July 08, 2016 by Brian Cruice
The Fillmore welcomed a lively show of Americana last month as Oh Pep!, Nathaniel Rateliff & the Night Sweats and Lord Huron brought three sets of varying intensity.
First of the night was Oh Pep!, a female folk pop duo who were in particularly good spirits considering it was mere weeks before their first proper album, “Stadium Cake,” was released on Dualtone Records.
Hailing from Melbourne, Australia, Olivia Hally and Pepita Emmerichs were accompanied by a full band and treated the gathering crowds to spirited renditions of new cuts from the album, including the record opener “Bushwick.” Though certainly rooted in the country and folk rock tradition of their named influences (cited among them: Johnny Cash, Ryan Adams), the show and album both hit their respective peaks when the duo indulge in more complex song structure. By the time set closer “Doctor Doctor” reached its final verse, the band had won more than a few concert-goers over with the chorus, “I know what I want, but not what I need.”
The middle set offered the widest commercial appeal due to the success of Nathaniel Rateliff & the Night Sweats’ single “S.O.B.” With heavy WXPN rotation and a roaring live performance on Jimmy Fallon’s “Late Night,” Rateliff and company have garnered widespread recognition with their soulful blend of alt-rock blues. What the Night Sweats offered was the most energetic blues set I’ve ever seen, far removed from the guitar-and-stool shows that makes one associate the genre with their Dad’s friend. Rateliff carries himself about the stage like the tried and true performer, from the pacing down to the stage banter. His screams and moves are what inspire the woos that burst throughout the crowd, with the rest of the Night Sweats carrying the sex appeal of their name. But that’s okay; Rateliff’s songs lend themselves to those 10,000 hour session musicians, and the Night Sweats can play off of each other (and the crowd) extremely well. What Rateliff ultimately offers is an opportunity to inject a youthful sense into his favorite kind of music and it seems to suit him just fine.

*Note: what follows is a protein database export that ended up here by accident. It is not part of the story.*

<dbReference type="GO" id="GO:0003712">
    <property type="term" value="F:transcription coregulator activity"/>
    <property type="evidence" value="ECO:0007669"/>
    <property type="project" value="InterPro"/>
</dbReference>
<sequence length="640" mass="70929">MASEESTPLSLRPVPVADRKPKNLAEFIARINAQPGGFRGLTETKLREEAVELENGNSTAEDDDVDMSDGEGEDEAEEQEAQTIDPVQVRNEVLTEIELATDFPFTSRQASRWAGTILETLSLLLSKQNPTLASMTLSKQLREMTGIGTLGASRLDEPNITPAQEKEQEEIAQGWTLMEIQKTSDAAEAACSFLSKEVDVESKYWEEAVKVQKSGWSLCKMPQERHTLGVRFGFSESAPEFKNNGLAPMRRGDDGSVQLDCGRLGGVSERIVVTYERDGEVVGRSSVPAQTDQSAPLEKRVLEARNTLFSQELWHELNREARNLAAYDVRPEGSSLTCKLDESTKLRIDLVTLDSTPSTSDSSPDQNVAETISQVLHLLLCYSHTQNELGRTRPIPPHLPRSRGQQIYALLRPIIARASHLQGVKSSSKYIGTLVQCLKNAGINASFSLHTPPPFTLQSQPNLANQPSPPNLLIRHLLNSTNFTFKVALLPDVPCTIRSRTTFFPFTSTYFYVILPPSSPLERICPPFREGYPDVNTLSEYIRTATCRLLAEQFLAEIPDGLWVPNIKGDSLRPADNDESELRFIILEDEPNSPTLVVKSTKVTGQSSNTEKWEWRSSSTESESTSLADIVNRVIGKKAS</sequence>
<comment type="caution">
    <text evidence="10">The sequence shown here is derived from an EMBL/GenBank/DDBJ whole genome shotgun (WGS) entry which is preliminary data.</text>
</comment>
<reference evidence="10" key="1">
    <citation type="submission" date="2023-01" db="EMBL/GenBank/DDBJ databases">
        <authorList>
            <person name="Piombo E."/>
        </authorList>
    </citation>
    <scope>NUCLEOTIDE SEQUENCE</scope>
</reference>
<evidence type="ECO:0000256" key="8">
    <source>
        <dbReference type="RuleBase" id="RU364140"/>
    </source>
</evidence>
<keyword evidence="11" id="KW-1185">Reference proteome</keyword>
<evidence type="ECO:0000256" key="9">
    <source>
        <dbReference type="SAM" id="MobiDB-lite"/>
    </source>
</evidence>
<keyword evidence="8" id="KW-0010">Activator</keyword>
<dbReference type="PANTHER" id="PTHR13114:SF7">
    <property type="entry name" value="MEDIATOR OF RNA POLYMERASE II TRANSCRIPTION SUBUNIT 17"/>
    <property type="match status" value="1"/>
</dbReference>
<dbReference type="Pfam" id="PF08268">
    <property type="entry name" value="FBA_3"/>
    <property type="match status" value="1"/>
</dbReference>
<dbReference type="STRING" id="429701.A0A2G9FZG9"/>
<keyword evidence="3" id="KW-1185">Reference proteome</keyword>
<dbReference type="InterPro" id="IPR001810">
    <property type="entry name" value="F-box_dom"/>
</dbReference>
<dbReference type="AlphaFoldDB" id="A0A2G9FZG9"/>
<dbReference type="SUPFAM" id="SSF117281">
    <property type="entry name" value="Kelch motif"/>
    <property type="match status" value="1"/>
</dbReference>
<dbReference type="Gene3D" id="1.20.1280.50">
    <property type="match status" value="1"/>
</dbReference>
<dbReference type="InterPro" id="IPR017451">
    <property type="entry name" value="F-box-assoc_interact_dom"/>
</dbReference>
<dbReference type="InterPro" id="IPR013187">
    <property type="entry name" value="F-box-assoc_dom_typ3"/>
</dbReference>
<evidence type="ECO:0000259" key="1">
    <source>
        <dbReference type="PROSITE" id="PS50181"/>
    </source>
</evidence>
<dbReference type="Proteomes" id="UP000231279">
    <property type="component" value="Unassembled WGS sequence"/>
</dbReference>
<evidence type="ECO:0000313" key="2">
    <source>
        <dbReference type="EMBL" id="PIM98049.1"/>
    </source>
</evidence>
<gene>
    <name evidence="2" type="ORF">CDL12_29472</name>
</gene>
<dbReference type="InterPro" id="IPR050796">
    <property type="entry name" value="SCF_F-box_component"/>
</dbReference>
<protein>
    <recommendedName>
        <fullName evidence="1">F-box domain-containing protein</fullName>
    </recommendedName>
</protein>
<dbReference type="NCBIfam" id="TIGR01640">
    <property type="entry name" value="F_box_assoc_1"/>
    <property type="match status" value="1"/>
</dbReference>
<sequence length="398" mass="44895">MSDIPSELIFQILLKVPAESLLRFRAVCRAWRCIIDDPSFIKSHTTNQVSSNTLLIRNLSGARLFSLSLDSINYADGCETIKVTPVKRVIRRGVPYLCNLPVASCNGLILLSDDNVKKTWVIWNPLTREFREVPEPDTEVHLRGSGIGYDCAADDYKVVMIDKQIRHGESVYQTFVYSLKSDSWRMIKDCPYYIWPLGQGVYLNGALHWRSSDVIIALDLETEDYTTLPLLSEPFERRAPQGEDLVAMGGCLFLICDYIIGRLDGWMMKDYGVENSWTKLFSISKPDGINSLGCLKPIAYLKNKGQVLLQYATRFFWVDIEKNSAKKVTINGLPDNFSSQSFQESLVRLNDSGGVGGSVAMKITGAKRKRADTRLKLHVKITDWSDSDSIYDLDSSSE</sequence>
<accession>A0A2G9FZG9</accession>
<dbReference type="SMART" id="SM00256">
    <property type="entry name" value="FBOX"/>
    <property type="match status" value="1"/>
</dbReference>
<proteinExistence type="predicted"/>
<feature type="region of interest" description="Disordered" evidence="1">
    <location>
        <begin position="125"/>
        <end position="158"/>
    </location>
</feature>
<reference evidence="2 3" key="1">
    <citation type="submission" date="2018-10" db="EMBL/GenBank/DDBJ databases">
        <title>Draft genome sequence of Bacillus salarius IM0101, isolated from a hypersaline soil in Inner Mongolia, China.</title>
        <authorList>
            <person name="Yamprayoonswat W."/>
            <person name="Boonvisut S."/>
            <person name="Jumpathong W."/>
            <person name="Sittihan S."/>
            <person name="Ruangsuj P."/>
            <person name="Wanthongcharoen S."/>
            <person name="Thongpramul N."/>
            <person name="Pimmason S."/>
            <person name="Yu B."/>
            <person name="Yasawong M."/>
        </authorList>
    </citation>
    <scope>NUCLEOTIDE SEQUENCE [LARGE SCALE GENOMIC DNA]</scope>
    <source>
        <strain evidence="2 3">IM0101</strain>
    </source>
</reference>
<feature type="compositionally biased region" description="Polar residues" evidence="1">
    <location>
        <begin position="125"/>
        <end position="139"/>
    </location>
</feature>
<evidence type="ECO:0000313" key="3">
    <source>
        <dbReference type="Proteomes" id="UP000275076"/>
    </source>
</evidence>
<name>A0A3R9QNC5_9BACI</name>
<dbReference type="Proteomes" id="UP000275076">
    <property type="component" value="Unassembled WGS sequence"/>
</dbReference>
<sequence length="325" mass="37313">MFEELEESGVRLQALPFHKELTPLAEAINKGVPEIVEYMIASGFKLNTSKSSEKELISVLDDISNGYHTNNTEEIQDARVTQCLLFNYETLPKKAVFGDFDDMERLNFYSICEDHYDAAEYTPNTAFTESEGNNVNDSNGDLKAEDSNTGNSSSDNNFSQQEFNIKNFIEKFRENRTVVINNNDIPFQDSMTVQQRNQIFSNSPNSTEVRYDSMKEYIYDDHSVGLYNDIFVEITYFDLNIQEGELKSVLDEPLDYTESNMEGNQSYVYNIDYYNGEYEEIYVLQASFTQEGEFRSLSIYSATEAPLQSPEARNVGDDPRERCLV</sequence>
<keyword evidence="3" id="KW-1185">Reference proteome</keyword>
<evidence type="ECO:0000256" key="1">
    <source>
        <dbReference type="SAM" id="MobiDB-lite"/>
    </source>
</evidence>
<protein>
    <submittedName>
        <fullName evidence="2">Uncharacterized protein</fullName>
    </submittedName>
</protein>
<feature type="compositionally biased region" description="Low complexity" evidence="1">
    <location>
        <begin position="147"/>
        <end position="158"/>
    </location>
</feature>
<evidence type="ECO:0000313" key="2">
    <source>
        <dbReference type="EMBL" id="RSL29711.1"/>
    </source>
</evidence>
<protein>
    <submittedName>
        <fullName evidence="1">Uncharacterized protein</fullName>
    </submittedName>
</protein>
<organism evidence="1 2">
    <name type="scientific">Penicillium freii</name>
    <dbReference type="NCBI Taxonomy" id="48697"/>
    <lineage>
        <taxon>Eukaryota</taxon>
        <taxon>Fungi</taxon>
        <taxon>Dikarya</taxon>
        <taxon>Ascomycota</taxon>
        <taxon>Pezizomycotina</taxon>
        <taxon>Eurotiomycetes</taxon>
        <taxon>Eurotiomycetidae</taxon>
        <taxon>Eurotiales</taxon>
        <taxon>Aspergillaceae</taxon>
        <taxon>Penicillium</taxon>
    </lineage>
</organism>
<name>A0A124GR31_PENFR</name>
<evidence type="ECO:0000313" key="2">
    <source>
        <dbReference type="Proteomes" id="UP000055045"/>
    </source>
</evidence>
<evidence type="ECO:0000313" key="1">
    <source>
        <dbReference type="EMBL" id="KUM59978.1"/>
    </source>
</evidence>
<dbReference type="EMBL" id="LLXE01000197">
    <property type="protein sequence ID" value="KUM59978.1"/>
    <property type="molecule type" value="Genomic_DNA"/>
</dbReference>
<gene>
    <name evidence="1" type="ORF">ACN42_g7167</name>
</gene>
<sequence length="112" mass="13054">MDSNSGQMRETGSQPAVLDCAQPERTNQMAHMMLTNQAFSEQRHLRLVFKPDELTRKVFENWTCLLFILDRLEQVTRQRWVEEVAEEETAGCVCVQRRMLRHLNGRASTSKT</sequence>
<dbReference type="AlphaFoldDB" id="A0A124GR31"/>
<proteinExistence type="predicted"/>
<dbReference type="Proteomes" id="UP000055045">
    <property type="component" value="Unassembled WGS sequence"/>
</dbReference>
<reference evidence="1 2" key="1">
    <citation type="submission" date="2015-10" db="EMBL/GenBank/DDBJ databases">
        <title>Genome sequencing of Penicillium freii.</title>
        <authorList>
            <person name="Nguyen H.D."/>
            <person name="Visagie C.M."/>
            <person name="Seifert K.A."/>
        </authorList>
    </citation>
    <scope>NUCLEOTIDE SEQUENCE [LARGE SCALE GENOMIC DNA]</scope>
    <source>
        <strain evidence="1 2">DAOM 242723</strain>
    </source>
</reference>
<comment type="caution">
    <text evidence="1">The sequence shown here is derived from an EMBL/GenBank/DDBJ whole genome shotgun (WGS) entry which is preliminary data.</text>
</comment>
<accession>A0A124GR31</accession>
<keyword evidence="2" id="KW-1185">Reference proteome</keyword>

Rounding out the night were headliners Lord Huron, touring off of last year’s sophomore effort, “Strange Trails.” If the two openers came to rile the people, Lord Huron came to bring the atmosphere. This became clear the moment the stage hands brought out a theremin, which proved to be as clear an indicator as any for the fog machines and dark lighting that were to come with the set. Lord Huron’s set proved to be ambient in comparison to its predecessors, or at least as ambient as folk rock music can be. The band failed to bring in the crowd the way Rateliff or Oh Pep! did, but both “Time to Run” and “Fool for Love” came close.
In the end, they offered the weakest performance of the night, but served a spot as the brooding epilogue to the night’s music.